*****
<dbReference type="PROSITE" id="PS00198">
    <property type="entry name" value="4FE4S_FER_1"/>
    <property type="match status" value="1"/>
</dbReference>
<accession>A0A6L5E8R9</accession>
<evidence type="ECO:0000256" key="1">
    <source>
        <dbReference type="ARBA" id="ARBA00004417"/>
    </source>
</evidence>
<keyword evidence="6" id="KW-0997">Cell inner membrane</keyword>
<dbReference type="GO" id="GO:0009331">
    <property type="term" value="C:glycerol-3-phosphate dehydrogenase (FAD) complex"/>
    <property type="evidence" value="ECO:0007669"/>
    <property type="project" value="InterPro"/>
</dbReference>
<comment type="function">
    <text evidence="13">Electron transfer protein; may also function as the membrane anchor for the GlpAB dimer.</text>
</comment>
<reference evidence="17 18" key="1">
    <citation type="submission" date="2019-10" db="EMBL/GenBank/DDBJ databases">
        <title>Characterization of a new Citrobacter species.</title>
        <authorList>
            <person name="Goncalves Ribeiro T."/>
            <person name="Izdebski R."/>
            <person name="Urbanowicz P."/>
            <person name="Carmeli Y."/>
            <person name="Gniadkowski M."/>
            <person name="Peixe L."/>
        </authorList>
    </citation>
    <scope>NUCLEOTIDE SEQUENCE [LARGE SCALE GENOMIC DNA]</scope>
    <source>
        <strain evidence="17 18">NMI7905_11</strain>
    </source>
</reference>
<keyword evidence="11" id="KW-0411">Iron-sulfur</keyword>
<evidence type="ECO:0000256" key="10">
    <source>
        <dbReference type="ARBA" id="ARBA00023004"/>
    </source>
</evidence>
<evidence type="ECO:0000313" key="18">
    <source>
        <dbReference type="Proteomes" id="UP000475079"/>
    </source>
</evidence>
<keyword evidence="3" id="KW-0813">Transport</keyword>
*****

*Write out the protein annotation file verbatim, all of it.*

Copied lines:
<dbReference type="PROSITE" id="PS00198">
    <property type="entry name" value="4FE4S_FER_1"/>
    <property type="match status" value="1"/>
</dbReference>
<accession>A0A6L5E8R9</accession>
<evidence type="ECO:0000256" key="1">
    <source>
        <dbReference type="ARBA" id="ARBA00004417"/>
    </source>
</evidence>
<keyword evidence="6" id="KW-0997">Cell inner membrane</keyword>
<dbReference type="GO" id="GO:0009331">
    <property type="term" value="C:glycerol-3-phosphate dehydrogenase (FAD) complex"/>
    <property type="evidence" value="ECO:0007669"/>
    <property type="project" value="InterPro"/>
</dbReference>
<comment type="function">
    <text evidence="13">Electron transfer protein; may also function as the membrane anchor for the GlpAB dimer.</text>
</comment>
<reference evidence="17 18" key="1">
    <citation type="submission" date="2019-10" db="EMBL/GenBank/DDBJ databases">
        <title>Characterization of a new Citrobacter species.</title>
        <authorList>
            <person name="Goncalves Ribeiro T."/>
            <person name="Izdebski R."/>
            <person name="Urbanowicz P."/>
            <person name="Carmeli Y."/>
            <person name="Gniadkowski M."/>
            <person name="Peixe L."/>
        </authorList>
    </citation>
    <scope>NUCLEOTIDE SEQUENCE [LARGE SCALE GENOMIC DNA]</scope>
    <source>
        <strain evidence="17 18">NMI7905_11</strain>
    </source>
</reference>
<keyword evidence="11" id="KW-0411">Iron-sulfur</keyword>
<evidence type="ECO:0000256" key="10">
    <source>
        <dbReference type="ARBA" id="ARBA00023004"/>
    </source>
</evidence>
<evidence type="ECO:0000313" key="18">
    <source>
        <dbReference type="Proteomes" id="UP000475079"/>
    </source>
</evidence>
<keyword evidence="3" id="KW-0813">Transport</keyword>